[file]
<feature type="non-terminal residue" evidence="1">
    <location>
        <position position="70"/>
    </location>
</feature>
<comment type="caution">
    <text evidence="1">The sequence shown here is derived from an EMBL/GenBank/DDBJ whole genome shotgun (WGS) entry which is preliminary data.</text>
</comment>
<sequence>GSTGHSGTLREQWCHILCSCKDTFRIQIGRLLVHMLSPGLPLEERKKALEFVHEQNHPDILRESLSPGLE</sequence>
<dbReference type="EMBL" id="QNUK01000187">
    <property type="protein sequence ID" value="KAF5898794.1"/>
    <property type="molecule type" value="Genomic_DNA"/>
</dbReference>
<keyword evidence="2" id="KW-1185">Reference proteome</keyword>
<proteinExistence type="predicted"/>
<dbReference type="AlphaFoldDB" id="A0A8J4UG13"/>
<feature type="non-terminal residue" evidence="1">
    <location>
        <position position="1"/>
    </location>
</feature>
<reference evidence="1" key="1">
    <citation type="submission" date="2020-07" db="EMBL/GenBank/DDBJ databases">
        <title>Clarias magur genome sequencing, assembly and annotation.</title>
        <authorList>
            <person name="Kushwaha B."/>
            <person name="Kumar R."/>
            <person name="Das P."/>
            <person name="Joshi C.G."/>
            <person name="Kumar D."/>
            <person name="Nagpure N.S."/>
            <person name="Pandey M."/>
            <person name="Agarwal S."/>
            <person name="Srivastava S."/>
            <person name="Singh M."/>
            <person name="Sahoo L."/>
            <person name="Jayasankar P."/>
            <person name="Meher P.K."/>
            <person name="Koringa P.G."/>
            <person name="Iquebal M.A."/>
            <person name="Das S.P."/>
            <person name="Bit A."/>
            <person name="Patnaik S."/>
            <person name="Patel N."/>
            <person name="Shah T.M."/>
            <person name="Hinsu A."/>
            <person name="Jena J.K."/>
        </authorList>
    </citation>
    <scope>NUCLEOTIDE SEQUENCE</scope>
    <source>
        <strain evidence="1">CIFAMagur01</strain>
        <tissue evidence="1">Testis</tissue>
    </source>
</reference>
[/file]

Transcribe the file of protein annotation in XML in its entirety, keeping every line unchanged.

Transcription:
<feature type="non-terminal residue" evidence="1">
    <location>
        <position position="70"/>
    </location>
</feature>
<comment type="caution">
    <text evidence="1">The sequence shown here is derived from an EMBL/GenBank/DDBJ whole genome shotgun (WGS) entry which is preliminary data.</text>
</comment>
<sequence>GSTGHSGTLREQWCHILCSCKDTFRIQIGRLLVHMLSPGLPLEERKKALEFVHEQNHPDILRESLSPGLE</sequence>
<dbReference type="EMBL" id="QNUK01000187">
    <property type="protein sequence ID" value="KAF5898794.1"/>
    <property type="molecule type" value="Genomic_DNA"/>
</dbReference>
<keyword evidence="2" id="KW-1185">Reference proteome</keyword>
<proteinExistence type="predicted"/>
<dbReference type="AlphaFoldDB" id="A0A8J4UG13"/>
<feature type="non-terminal residue" evidence="1">
    <location>
        <position position="1"/>
    </location>
</feature>
<reference evidence="1" key="1">
    <citation type="submission" date="2020-07" db="EMBL/GenBank/DDBJ databases">
        <title>Clarias magur genome sequencing, assembly and annotation.</title>
        <authorList>
            <person name="Kushwaha B."/>
            <person name="Kumar R."/>
            <person name="Das P."/>
            <person name="Joshi C.G."/>
            <person name="Kumar D."/>
            <person name="Nagpure N.S."/>
            <person name="Pandey M."/>
            <person name="Agarwal S."/>
            <person name="Srivastava S."/>
            <person name="Singh M."/>
            <person name="Sahoo L."/>
            <person name="Jayasankar P."/>
            <person name="Meher P.K."/>
            <person name="Koringa P.G."/>
            <person name="Iquebal M.A."/>
            <person name="Das S.P."/>
            <person name="Bit A."/>
            <person name="Patnaik S."/>
            <person name="Patel N."/>
            <person name="Shah T.M."/>
            <person name="Hinsu A."/>
            <person name="Jena J.K."/>
        </authorList>
    </citation>
    <scope>NUCLEOTIDE SEQUENCE</scope>
    <source>
        <strain evidence="1">CIFAMagur01</strain>
        <tissue evidence="1">Testis</tissue>
    </source>
</reference>